3rd march,2014 monday daily rice e newsletter by riceplus magazine

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Global Rice News by Riceplus Magazine 3rd March,2014 Unedited Version WB: Buyer nations subsidize rice farmers, but not in PHL Details Category: Agri-Commodities 03 Mar 2014 Written by Marvyn N. Benaning / Correspondent FARMERS, millers and irrigators associations (IAs) in the Philippines are disputing the claim of the top economist of the World Bank in the Philippines that protectionism is the reason rice prices in the country are 40 percent higher than global prices. The World Bank’s Dr. Rogier van den Brink said the policy on rice importation, which is regulated by the National Food Authority (NFA), has caused rice prices to zoom to P35,000 per metric ton (MT) compared to the world market price of about P23,000 per MT in 2013. Van den Brink’s position has been assailed by farmers’ organizations like the Kilusang Magbubukid ng Pilipinas (KMP), the Philippine Confederation of Grains Associations (Philcongrains), the IAs and even by studies conducted by the Philippine Rice Research Institute (PhilRice) and the Southeast Asian Regional Center for Graduate Study and Research in Agriculture (Searca.) He also wondered why the quantitative restrictions on rice stands even as it had expired in 2012. He added that by maintaining QR through the NFA, the country would be violating its agreement with the World Trade Organization (WTO.) Van den Brink also claimed the Philippines now has the second highest wage level in Asia and a high rice-price regime would punish workers who have to spend more for food. The KMP has criticized the World Bank for insisting on rice-trade liberalization even as it means opening the country to cheap subsidized rice from other countries that the WTO had never punished. Dismantling the so-called protectionist barrier would kill the Filipino peasantry, KMP claimed, and demanded that rice imports be scrapped altogether and the Philippines pull out from WTO.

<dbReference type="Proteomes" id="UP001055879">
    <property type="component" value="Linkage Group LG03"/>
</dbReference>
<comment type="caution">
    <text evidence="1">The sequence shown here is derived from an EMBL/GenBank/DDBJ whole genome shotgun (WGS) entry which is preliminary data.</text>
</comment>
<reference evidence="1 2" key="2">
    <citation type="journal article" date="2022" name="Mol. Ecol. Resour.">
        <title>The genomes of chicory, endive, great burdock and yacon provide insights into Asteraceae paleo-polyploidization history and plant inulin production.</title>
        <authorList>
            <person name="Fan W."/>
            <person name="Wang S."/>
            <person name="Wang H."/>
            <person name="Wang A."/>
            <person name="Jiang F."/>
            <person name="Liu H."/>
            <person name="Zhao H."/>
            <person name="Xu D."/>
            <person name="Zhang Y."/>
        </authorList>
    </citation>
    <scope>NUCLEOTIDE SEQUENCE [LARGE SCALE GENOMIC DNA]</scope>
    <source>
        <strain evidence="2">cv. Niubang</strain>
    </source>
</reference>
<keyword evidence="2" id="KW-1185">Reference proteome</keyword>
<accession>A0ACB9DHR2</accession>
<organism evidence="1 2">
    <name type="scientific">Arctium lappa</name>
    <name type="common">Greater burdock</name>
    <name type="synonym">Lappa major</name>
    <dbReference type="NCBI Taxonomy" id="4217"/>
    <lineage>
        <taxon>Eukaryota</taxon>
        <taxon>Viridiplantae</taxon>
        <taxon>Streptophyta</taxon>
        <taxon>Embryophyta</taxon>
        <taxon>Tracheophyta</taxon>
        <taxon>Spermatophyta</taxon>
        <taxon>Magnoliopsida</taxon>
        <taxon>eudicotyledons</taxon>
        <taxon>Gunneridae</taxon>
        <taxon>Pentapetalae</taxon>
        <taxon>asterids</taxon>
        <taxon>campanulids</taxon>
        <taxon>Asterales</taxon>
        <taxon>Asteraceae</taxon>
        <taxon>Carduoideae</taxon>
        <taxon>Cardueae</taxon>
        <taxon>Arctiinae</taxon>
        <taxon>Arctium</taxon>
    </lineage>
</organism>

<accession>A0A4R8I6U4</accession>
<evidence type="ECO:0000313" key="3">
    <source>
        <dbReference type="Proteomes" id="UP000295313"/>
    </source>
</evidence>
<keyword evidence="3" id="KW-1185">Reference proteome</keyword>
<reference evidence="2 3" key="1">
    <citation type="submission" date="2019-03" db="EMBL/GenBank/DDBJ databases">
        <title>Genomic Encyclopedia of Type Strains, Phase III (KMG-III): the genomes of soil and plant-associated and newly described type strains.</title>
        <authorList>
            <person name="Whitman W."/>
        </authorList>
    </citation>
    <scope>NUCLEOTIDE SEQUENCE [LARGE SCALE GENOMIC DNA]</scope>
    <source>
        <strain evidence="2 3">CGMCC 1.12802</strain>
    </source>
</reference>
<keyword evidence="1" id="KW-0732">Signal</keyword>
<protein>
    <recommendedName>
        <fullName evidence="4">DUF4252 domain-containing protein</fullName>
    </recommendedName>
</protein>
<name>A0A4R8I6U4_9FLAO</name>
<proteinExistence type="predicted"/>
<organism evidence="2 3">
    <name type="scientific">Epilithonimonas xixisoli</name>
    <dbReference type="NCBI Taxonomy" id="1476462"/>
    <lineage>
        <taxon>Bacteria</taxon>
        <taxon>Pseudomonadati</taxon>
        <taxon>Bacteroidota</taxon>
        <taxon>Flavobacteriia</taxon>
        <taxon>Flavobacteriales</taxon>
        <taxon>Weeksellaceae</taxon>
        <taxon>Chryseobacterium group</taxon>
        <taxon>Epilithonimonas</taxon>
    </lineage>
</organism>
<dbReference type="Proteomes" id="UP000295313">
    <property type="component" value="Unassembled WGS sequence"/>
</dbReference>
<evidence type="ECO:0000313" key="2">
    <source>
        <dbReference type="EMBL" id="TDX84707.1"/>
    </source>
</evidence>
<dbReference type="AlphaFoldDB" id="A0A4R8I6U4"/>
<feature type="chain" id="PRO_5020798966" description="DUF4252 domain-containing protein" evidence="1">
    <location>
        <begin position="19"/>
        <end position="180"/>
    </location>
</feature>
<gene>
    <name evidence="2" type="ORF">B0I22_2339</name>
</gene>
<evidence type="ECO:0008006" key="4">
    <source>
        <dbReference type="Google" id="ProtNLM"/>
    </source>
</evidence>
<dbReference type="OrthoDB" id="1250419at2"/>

KMP said the World Bank does not understand that the Philippines has the second highest power rates in Asia and prices of oil products are skyrocketing after the oil industry was liberalized, with their costs accounting for 25 percent per kilo of palay. Dr. Vo-Tong Xuan, who won the first D. L. Umali award for rural development in 2008, also warned that “farmers remain poor and may even get poorer with the sweeping force of globalization.” Dr. Sjarifudin Baharsjah, winner of the 2013 D. L. Umali award for agricultural development in Indonesia, has also called on Asian nations not to abandon rice-sufficiency and urged them to revolutionize their farm sectors, as well. He said the “opening of the domestic market to foreign produce caused the rise in poverty and unemployment in rural areas, a rural agriculture economic involution, even within a seemingly healthy national economy.” Herculano “Joji” Co, longtime president of Philcongrains, said Filipino rice farmers do not enjoy the subsidies heaped on rice producers in Thailand and Vietnam, both of which have surpluses of the grain. Co said in Thailand, the government of Prime Minister Yingluck Shinawatra had guaranteed farmers a return of 20 percent to their investments, pushing production levels higher and assuring Bangkok a large inventory that it had trouble disposing. Vietnamese rice producers sell their stocks to the state, which also guarantees a fair return, and the government sells the grain through two corporations, one with socialist countries and the other to the rest of the world. Thailand and Vietnam have been providing fertilizer, seed and irrigation subsidies to their farmers, with the National Food Authority Employees Association (NFAEA) claiming that the former gives each farmer a subsidy of $900 annually, while the latter provides $800 per year to each grower. In the Philippines the so-called subsidy is not even P400 yearly, or less than $10 annually. PhilRice’s recent study has confirmed that the so-called high-subsidy and protectionist regime in the country is a misnomer. For its part, a recently released Searca study on technical smuggling showed that milled rice is the top smuggled commodity with a total value of $1.2 billion from 1986 to 2009. The estimates revealed that the smuggling of rice was highest in 2008, which happened to be the year when former President Gloria Macapagal-Arroyo lifted the quota on rice importation. Between 1986 and 1994—the pre-WTO period for the country—technical smuggling of milled rice was only about an average of 30,007 MT per year, valued at an average of $8.07 million per year. A 24-year data showed an estimated total amount of technically smuggled milled rice into the country at 4,349,546 MT or roughly 181,000 MT per year, valued at $1.196 billion at current prices or about $49.8 million per year. “Although rice continues to benefit from trade protection through a quantitative restriction on importation, rice importation was also the highest among the selected agricultural commodities over the last decade,” the study said. In effect, technical smuggling came with WTO and trade liberalization.